And LMU’s Class of 1929 seems to have more or less bought it. According to a poll published in the student paper, The Blue & Gray,the 38-member class of 1929 voted English “the most popular course” on campus. Their “favorite author” was Shakespeare, followed by nobody’s idea of an easy read, Thomas Hardy. So much for the theory that Still, Stuart, and West would not encounter a literary environment until they embarked on graduate studies at Vanderbilt.

Photograph by Jackie Walker

But I also learned that the celebrated Kroll didn’t just appear here, as if by magic. The prolific poet and short story writer was hired by LMU President R.O. Matthews as part of his larger mission to professionalize LMU’s faculty in the mid-twenties. Announcing that the university would begin hiring only professors who were “trained and equipped not alone to teach an art or science but to be able do what [they] teach others to do,” Matthews’ philosophy was, at least with regard to the teaching of creative writing in American colleges and universities, decades ahead of its time.

Indeed, Kroll’s contract stipulated that he was not to serve just as an English professor but to write while on campus, and thus “inspire [his students] by example.” Intentionally or otherwise, Matthews ensured that, from 1926 to 1928, LMU’s English program mirrored those at only the most forward-thinking universities. Not even the Ivy League schools did so at the time, and to this day, the majority of American colleges do not teach creative writing courses, much less hire writers-in-residence. As Jesse Stuart recalled, “For us students, Kroll was the first flesh-and-blood writer we ever met. When we passed by his house late at night we’d see his light on and him through the window working furiously on his novel.” For his part, Kroll was not satisfied to merely model the writing life to his aspiring student writers. He immediately set to work establishing LMU’s first literary magazine, Lyrics from LMU. In its introduction, the rural proletarian Kroll’s respect for his Appalachian students is obvious. “The students whose work goes into this little volume are mountain boys and girls,” he wrote. “That they possess ability and marked promise will be evident. . . . Best of all, they typify the mountain spirit that knows no superior save God. Their words grow out of the soil from which they sprang which has given them a true feeling for beauty.”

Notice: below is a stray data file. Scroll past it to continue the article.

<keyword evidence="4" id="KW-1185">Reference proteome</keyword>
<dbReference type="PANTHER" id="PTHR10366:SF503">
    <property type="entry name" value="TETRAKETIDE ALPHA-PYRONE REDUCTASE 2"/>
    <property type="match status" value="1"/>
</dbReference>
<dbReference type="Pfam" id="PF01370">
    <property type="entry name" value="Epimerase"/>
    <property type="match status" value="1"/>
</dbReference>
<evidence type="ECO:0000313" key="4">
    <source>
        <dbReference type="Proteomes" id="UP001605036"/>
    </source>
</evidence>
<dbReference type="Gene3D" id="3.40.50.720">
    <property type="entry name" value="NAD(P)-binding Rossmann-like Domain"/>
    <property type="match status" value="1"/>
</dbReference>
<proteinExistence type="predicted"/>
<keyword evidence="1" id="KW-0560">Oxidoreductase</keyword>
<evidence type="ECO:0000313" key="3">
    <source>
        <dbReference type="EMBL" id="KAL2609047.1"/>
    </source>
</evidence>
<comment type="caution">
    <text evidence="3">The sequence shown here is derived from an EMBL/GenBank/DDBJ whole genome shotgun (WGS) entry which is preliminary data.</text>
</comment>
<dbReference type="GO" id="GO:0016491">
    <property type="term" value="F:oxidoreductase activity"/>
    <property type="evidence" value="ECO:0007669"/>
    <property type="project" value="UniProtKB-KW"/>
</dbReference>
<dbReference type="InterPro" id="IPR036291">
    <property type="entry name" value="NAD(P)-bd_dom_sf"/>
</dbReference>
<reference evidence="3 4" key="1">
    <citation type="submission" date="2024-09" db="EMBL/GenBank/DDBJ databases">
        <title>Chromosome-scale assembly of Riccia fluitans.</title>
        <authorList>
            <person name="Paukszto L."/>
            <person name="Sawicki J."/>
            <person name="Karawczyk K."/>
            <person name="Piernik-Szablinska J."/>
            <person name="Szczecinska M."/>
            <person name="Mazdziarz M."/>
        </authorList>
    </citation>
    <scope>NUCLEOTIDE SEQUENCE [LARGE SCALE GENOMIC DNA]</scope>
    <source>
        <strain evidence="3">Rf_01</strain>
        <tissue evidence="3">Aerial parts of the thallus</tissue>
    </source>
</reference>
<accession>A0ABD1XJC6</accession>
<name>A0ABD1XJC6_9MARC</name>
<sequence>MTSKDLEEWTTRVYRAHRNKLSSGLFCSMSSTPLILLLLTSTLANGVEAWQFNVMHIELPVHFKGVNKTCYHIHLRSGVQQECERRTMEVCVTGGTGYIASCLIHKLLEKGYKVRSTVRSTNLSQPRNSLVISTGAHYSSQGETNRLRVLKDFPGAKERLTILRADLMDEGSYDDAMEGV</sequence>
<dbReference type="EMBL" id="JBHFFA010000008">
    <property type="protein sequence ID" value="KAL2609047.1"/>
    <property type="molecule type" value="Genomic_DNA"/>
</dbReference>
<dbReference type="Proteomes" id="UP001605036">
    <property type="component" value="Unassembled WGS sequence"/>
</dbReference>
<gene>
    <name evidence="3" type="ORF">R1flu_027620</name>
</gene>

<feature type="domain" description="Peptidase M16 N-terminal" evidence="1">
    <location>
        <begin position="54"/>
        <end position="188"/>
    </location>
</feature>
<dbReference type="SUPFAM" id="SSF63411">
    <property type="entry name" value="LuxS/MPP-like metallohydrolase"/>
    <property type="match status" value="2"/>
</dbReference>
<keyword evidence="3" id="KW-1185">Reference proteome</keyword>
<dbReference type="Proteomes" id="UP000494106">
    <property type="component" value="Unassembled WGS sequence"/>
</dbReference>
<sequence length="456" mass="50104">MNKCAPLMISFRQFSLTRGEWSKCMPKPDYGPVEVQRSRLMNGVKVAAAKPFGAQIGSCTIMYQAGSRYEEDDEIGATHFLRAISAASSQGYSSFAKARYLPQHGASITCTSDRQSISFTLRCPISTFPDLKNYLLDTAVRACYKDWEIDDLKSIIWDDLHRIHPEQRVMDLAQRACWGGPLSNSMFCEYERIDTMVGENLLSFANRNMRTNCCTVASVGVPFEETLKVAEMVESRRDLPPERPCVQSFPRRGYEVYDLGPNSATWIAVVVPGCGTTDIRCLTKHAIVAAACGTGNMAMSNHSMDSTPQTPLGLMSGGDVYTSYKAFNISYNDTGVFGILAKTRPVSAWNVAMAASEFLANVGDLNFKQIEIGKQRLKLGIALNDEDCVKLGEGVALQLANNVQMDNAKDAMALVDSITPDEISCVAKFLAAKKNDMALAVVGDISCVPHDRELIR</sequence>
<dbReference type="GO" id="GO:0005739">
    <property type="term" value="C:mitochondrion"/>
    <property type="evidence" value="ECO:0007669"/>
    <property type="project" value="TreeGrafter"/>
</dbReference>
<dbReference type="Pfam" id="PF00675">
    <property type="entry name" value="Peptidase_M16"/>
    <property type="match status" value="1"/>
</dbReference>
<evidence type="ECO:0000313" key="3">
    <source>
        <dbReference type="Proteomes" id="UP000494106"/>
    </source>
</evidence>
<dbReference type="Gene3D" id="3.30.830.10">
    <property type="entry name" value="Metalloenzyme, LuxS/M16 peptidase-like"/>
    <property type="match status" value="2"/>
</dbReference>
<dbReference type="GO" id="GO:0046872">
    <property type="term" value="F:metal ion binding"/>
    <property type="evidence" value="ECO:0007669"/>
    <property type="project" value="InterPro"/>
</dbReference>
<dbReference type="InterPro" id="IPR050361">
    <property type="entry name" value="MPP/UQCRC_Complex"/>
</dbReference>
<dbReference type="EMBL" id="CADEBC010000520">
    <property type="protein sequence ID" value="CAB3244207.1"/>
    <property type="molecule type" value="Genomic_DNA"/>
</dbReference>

Although, like many a writer before and since, Kroll proved a colorful and even scandalous figure on campus, he was a true visionary in the teaching of creative writing. His memoirs, and those of his students, as well as course descriptions in LMU catalogues from the time, make it evident that Kroll instituted the exact kind of creative writing workshops at LMU that were being simultaneously explored at The University of Iowa in the mid-to-late 1920s. Ultimately Iowa’s experiment gave rise to The Iowa Writers Workshop, which would be America’s premiere writing program for half a century. LMU fired Kroll for many reasons, not the least of which was that he wrote a novel here deemed too racy by others on campus, The Mountainy Singer,but the fact remains that from 1926 to 1928 – the Class of 1929’s freshman, sophomore, and junior years -- LMU’s writing students benefited from cutting edge creative writing pedagogy, assuming they so chose.

Traditional practice at the time focused student attention on the imitation of Anglo-American stylistic touchstones, but Kroll directed LMU’s students’ attention homeward to the Appalachian experience and language. He ordered Stuart and West, for example, to write about only the “vital things of their lives . . . the cabin hearthstones, the mountain burial plots, the camp meetings, blood feuds, and the mountaineer’s eternal struggle with the earth and seasons.” He dared them to “write the wildest stories that ever happened” back home so such tales wouldn’t die, and to write like “folks at home talked.” They were to crank it out, too, because, as Kroll warned, “Writers learn through trial and error. Mostly error. Writers learn by writing millions and millions of words.” Then he requiredthat they send their poems, stories, and essays to any of the hundreds of agricultural and church-affiliated magazines then headquartered in Nashville. “Damned,” wrote Jesse Stuart, if the campus “didn’t bloom in song, like England did in the reign of Queen Elizabeth” -- especially when word got around campus that one story could fetch as much money as a week’s worth of labor at the LMU rock quarry.